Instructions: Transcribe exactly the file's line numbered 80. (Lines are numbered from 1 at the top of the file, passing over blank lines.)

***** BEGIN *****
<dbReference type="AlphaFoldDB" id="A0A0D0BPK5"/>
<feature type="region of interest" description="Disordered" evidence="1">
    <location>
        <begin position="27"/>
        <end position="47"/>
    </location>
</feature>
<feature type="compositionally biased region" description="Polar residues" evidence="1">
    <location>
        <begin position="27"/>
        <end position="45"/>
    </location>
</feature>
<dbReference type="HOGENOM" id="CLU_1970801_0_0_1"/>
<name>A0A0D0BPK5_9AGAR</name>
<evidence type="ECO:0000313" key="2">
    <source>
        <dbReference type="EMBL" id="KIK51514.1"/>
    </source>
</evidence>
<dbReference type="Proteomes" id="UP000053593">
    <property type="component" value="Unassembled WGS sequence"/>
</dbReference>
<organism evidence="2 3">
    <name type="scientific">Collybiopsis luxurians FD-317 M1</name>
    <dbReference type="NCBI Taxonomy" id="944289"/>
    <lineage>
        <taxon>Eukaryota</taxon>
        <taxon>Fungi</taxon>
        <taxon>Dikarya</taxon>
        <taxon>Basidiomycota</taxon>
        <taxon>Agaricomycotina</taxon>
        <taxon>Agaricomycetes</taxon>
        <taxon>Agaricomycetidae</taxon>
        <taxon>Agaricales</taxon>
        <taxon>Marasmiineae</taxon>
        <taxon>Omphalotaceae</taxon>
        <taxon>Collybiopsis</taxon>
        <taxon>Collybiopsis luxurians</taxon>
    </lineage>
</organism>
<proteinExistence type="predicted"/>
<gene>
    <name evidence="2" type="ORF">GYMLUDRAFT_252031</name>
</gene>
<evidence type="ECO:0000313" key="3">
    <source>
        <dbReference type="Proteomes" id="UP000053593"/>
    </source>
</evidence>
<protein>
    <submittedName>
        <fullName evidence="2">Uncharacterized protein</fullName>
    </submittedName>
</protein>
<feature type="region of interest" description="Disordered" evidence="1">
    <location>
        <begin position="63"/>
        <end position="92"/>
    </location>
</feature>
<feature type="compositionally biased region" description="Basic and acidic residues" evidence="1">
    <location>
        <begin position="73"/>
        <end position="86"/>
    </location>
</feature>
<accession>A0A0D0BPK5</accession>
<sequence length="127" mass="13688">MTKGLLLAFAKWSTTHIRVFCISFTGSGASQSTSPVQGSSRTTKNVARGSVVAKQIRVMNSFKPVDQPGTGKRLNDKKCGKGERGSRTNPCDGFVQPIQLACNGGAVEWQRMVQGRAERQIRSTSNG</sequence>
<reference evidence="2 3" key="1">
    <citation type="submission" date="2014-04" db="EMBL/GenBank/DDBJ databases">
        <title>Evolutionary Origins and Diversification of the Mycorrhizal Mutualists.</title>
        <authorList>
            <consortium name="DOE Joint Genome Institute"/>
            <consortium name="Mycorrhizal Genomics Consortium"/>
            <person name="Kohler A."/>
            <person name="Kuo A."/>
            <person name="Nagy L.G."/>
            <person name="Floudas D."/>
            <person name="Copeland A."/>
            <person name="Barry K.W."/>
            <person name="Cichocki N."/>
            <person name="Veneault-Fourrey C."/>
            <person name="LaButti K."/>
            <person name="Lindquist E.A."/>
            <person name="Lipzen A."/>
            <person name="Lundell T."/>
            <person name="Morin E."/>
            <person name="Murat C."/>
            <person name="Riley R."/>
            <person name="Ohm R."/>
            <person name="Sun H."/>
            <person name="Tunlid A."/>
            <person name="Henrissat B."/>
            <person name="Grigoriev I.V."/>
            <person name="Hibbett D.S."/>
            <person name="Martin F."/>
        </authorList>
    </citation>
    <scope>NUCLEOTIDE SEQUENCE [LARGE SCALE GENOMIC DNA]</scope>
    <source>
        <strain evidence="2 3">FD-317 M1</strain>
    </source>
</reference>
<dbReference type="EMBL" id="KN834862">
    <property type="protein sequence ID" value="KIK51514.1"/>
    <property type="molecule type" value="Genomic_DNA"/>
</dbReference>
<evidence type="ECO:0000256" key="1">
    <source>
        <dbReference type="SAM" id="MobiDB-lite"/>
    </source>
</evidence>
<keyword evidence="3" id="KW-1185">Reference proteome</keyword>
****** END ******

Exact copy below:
            <person name="Copeland A."/>